Apple takes on Amazon Prime and Netflix

New content: (Clockwise from top left) Jennifer Aniston; sci-fi series Amazing Stories; Steven Spielberg; crime adaptation Defending Jacob; Oprah Winfrey; true crime show Are You Sleeping?

Last night, Apple announced that it will create original shows and films for its hotly-anticipated streaming platform, Apple TV+. Should traditional TV still have a place?

“There has never been a moment quite like this one,” said Oprah Winfrey as she stood onstage in California yesterday.

The US chat show host was announcing Apple’s hugely anticipated streaming service with CEO Tim Cook.

Winfrey and other Hollywood stars like Steven Spielberg have signed up to make shows for Apple TV+, which will launch this autumn. Apple is investing $1 billion to create its own original content.

Upcoming projects include true crime series Are you sleeping?, and Little America, which will explore the lives of immigrants.

The change of direction comes amid falling iPhone sales as Apple faces strong competition from Chinese giant Huawei.

But competition is fierce. The new platform will compete with established giants like Amazon and Netflix, as well as a brand new Disney streaming service that is expected to launch this year.

Netflix has almost 150 million subscribers worldwide. Every month, YouTube reaches 40 million Britons.

Meanwhile, viewer numbers for scheduled TV are tumbling. Last year, streaming overtook traditional TV for the first time ever among UK viewers.

This new age of commercial, personalised TV is putting Public Service Broadcasting (PSB) under threat.

According to Ofcom, the purpose of PSB is “to reflect the UK back to itself, bring the nation together at key moments, and inform and educate society.” PSB programmes range from live news to arts documentaries or home-grown dramas like ITV’s Victoria.

Since 1936, the BBC has been the country’s flagship PSB provider. Over the decades its broadcasts have unified the country at important moments, from royal weddings and World Cups to general elections.

But that tradition is crumbling. Today, more young people in Britain have heard of YouTube and Netflix than the BBC. Among 16 to 24-year-olds, live TV news viewing plummeted by 29% between 2008 and 2014.

There could be serious consequences.

“PSB is more important today than it’s ever been,” says Royal Television Society president Sir Peter Bazalgette. “Important to our democracy, to our culture and to our economy.”

Inform. Educate. Entertain.

Can Public Service Broadcasting survive? Should it? Ofcom is encouraging the BBC to compete and collaborate across the world with streaming giants. If numbers keep falling, Why should the public have to pay a licence fee for a service they don’t want? Will all channels one day be subscription services like Netflix?

The proponents of PSB say that TV plays an important role in education, culture and citizenship, especially in the age of unregulated, fake news. Will the death of PSB make us more isolated and divided? Or is the streaming revolution encouraging better, more diverse content across the board?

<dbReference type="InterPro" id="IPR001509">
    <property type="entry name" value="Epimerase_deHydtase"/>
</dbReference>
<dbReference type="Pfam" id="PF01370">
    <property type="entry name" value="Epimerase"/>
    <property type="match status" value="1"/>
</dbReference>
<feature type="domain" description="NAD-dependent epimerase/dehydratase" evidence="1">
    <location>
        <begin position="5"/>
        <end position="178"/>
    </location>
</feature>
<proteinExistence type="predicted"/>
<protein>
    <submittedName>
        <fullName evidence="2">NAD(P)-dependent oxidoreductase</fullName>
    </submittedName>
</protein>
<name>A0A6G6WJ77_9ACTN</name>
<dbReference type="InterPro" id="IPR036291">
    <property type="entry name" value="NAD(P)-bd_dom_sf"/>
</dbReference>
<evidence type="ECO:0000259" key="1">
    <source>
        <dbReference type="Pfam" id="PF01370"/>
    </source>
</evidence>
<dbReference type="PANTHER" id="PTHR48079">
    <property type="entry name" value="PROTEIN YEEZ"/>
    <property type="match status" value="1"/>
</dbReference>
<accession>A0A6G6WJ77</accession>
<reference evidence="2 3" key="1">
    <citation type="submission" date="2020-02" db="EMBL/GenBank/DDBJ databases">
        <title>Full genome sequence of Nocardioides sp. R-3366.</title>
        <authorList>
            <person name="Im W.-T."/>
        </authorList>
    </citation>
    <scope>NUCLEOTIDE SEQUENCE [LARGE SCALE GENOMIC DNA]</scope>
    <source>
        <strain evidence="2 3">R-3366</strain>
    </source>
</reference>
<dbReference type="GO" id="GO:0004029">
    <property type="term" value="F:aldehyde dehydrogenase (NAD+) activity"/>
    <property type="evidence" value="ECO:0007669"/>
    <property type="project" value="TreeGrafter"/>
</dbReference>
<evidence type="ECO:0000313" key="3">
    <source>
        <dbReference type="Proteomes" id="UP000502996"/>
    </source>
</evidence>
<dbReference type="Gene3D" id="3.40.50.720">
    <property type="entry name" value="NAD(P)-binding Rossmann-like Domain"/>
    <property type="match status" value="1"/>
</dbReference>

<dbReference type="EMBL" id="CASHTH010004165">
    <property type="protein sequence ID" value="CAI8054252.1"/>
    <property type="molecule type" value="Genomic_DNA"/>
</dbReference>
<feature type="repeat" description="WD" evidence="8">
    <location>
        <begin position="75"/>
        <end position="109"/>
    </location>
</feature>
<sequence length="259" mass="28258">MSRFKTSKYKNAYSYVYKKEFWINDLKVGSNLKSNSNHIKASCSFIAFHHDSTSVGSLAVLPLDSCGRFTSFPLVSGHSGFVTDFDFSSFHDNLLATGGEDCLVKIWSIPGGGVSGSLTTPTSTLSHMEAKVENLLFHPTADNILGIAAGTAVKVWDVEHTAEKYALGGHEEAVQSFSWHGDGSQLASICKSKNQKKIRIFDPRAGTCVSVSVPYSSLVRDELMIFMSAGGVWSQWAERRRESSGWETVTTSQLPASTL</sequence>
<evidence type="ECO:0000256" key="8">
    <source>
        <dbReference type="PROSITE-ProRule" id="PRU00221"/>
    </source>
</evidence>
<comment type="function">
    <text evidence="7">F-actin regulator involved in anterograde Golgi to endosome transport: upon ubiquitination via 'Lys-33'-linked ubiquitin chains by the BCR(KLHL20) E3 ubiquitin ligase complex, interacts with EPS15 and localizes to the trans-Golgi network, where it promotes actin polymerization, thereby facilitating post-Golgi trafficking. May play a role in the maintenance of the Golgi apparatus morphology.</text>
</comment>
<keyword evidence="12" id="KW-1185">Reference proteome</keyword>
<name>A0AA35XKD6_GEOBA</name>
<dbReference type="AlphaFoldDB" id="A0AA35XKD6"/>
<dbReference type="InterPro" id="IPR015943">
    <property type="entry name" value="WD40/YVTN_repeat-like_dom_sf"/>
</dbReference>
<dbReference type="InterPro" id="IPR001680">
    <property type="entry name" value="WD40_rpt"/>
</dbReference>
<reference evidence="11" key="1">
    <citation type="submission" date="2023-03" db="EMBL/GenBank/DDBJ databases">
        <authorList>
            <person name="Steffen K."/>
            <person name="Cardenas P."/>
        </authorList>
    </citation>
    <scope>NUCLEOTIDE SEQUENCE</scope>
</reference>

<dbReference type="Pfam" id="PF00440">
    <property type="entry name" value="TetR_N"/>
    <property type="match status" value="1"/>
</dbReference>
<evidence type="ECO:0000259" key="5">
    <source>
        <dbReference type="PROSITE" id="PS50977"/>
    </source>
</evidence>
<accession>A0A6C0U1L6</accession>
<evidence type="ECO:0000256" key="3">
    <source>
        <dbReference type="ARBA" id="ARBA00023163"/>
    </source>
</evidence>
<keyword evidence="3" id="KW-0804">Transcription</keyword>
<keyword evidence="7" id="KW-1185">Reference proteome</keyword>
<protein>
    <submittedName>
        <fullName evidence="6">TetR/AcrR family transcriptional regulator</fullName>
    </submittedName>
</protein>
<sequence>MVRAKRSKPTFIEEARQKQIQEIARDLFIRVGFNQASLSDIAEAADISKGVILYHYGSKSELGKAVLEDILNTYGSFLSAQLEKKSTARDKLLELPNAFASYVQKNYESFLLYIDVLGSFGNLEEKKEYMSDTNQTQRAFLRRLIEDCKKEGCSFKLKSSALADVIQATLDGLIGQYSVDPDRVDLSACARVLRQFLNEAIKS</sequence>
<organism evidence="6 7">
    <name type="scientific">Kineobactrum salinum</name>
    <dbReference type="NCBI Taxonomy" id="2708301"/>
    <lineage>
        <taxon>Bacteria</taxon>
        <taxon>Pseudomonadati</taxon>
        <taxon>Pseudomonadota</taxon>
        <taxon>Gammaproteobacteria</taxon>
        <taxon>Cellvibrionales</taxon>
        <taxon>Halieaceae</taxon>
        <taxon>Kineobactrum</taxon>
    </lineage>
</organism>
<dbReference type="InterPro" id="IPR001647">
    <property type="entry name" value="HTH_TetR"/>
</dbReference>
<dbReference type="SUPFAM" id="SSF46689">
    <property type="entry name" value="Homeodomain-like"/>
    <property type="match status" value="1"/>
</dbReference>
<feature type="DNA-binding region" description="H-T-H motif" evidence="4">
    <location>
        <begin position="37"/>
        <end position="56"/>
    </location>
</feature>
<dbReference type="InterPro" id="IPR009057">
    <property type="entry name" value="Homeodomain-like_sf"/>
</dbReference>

You Decide

  1. Has streaming been good for TV?
  2. Should TV always “inform, educate and entertain”?

Activities

  1. Write a timeline of the development of television through the 20th century.
  2. What is the best programme on TV, including streaming services, and why? Write 500 words.

Some People Say...

“I find television very educating. Every time somebody turns on the set, I go into the other room and read a book.”

Groucho Marx

What do you think?

Q & A

What do we know?
Apple TV+ is expected to cost £9.99 a month. US chat show host Oprah Winfrey will front a series of documentaries for the new service, the first of which will look into the “scourge and toll of sexual harassment in the workplace”. Steven Spielberg is also producing a revival of his sci-fi anthology series, Amazing Stories.
What do we not know?
Whether Public Service Broadcasting (PSB) has a sustainable future. In its latest report, regulator Ofcom recognises the challenges facing the BBC and other PSB survivors, but points out that the form has survived many upheavals in the 20th century like the digital switch-over and the growth of Freeview. The report concludes that the BBC can succeed by innovating its programming to appeal to young viewers and other groups who are turning away from PSB.

Word Watch

Original
An Apple TV app already exists, but currently it only hosts shows from other services like Amazon Prime and iPlayer.
Huawei
This company’s links to the Chinese state are a source of controversy. Huawei is aiming to play a central role in the global roll-out of 5G technology, but many countries have barred Huawei’s participation in building the network over fears it could be used for surveillance by the Chinese state.
Ofcom
An independent body that regulates broadcasting and the media.
Documentaries
PSB is intended to benefit the public rather than to serve commercial interests. Many arts, culture, religious and educational programmes are considered a public service. An example of a religious programme is Songs of Praise on BBC One.
Flagship
ITV, Channel 4 and Channel 5 also produce PSB content.
29%
According to Ofcom’s report.